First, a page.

You are here

31-05-2018 | © picture | 3 mins read

The human brain is a remarkable organ, but how did it evolve to give us such unprecedented cognitive abilities? ERC grantee Pierre Vanderhaeghen and his team from ULB, VIB-KU Leuven turned to the genome for answers: a specific set of genes, found only in humans, could play a determinant role on the size of our brain. Published today in Cell, Vanderhaeghen's EU-funded research helps to unlock the secrets of human evolution.

Over the last million years of evolution, our brain underwent a considerable increase in size and complexity, resulting in the exceptional cognitive abilities of the human species. This brain enlargement is largely due to an increase in the number of neurons in the cerebral cortex, the outer part of the brain. Since we share about 99% of our genome with that of our closest living relative, the chimpanzee, it has remained a daunting task for scientists to identify which human-specific gene changes may underlie the unique aspects of human brain evolution.

From ancestral to novel genes through duplication

One of the drivers of evolution is the emergence of novel genes through duplication: an ancestral gene is duplicated and the copy evolves into a related, so-called “paralog” gene. Pierre Vanderhaeghen and his team were particularly interested in duplicated genes that arose specifically in the lineage common to humans and great apes. “Developmental biologists usually look at changes in the regulation of genes to explain evolutionary differences, and not so much at genes themselves, since we share so many of our genes even with simple organisms such as worms. But gene duplication can lead to novel genes in a species, which could contribute to the rapid emergence of human-specific traits, like the increased size of the brain’s cortex”, explains Vanderhaeghen.

Several dozens of ‘human-specific’ genes have been found in the human genome, but their role has often remained unknown. Many of these genes are thought to be non-functional or redundant and are not even appropriately annotated in genome databases.

Digging in the dark matter of the human genome

Searching for human-specific genes involved in brain development proved challenging. One of the main difficulties is distinguishing the expression of ancestral genes, present in all species, and human-specific genes as they are extremely similar. The team of researchers used tailored RNA sequencing to detect human-specific genes and thus identified a whole repertoire of duplicated genes that are involved in the development of the cerebral cortex in humans.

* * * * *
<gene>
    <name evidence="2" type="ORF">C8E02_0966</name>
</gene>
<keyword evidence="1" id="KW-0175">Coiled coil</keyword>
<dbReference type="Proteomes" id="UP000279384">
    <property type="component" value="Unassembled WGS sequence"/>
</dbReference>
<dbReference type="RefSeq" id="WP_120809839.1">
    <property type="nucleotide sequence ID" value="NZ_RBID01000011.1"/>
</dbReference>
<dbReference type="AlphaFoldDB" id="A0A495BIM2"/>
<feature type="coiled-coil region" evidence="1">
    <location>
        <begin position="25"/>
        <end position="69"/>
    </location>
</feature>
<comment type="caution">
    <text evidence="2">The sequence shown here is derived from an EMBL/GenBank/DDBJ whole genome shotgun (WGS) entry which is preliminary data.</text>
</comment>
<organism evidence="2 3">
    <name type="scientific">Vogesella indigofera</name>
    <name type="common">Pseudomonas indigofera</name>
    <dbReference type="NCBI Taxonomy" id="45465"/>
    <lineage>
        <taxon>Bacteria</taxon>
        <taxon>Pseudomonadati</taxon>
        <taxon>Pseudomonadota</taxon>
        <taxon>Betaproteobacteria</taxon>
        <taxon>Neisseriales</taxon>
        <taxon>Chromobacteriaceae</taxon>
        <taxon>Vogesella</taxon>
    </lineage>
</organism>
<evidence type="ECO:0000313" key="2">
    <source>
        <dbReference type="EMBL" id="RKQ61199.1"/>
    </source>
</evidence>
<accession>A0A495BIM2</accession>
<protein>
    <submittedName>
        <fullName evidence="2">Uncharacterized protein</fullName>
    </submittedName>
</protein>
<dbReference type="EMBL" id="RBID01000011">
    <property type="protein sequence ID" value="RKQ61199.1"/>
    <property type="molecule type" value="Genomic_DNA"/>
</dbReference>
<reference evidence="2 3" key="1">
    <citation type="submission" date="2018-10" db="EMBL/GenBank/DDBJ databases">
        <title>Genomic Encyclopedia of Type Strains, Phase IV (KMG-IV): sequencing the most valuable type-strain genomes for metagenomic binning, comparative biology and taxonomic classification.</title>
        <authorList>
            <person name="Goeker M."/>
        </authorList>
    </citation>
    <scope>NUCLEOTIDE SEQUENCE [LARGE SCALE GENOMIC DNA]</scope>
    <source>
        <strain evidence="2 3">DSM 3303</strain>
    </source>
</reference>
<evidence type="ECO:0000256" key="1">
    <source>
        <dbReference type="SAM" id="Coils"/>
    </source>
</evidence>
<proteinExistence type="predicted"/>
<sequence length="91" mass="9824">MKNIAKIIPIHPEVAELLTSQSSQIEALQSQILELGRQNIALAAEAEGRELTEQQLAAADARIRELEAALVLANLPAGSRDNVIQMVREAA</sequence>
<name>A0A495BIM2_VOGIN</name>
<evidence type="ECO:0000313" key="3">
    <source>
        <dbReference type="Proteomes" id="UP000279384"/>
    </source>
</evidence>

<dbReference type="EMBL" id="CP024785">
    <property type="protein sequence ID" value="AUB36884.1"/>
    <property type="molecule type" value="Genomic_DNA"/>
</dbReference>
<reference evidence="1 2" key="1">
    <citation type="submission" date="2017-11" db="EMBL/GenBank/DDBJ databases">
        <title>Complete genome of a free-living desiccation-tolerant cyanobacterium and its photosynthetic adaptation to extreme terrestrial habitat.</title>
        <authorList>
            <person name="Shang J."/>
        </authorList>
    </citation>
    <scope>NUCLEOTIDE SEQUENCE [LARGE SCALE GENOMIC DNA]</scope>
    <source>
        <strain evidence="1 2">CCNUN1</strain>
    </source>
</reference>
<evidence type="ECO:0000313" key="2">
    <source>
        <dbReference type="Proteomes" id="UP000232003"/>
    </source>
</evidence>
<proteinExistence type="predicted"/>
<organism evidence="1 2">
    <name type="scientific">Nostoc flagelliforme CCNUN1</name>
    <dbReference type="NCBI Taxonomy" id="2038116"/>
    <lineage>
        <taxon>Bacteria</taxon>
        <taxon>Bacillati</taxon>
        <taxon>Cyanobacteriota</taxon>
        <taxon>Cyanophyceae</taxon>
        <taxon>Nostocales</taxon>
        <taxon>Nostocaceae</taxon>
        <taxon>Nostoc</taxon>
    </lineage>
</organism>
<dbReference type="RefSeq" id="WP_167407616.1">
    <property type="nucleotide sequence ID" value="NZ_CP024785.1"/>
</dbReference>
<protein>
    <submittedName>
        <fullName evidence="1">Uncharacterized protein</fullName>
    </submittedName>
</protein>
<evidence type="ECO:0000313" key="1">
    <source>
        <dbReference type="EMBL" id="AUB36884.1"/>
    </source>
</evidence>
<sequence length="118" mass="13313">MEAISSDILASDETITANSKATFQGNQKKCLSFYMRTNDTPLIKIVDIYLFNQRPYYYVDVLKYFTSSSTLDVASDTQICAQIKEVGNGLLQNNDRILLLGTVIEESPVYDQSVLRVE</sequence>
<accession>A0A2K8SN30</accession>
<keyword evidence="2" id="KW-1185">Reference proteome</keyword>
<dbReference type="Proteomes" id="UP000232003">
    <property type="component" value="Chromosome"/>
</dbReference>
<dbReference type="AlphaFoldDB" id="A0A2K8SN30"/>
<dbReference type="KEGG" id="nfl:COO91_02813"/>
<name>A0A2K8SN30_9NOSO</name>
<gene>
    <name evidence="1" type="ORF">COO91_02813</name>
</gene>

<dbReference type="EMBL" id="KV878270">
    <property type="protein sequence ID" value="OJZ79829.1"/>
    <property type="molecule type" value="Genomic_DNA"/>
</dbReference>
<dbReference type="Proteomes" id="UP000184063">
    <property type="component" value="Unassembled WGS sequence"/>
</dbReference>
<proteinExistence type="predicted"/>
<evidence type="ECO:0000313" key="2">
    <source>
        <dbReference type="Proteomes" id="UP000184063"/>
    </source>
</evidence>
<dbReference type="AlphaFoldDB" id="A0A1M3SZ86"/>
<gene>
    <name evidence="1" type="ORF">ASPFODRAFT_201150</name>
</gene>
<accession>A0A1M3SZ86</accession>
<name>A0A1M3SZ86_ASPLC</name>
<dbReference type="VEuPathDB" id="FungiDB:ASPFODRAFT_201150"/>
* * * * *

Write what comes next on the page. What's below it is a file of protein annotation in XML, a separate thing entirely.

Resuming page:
Among these, they focused on Notch2NL genes, recently evolved genes found only in human genome, but derived from ancient Notch genes. The Notch genes control an evolutionary old intercellular signalling mechanism that plays a key role in development, including that of the brain. Given the importance of the Notch pathway during neurogenesis, Pierre Vanderhaeghen and his team hypothesized that NOTCH2NL genes could act as species-specific regulators of brain size. Remarkably they found that Notch2NL can expand human cortical stem cells and thereby increase the number of cortical neurons.

Researching brain development disorders

Reason for this hypothesis is also the location of these genes: on the first chromosome, in a region that had previously been linked to disease-related changes in brain size, such as micro and macrocephaly. American scientists led by David Haussler analysed DNA of patients with these conditions and concluded that, indeed, origin of these conditions corresponds with the region where NOTCH2NL genes are located.

Taken together, our study and that of our colleagues in the US, point to a selective repertoire of human-specific gene duplications that may act as key controllers of human brain size and function: fewer copies of NOTCH2NL would lead to reduced brain size, while more copies would lead to an increase in brain size. Intriguingly, the same region in the genome holds several other human-specific genes with unknown function. It will be interesting to see if they control other aspects of human brain development'', concludes Vanderhaeghen.

Today's findings further unravel the mysteries of human evolution, with important implications also for the better understanding of human brain diseases.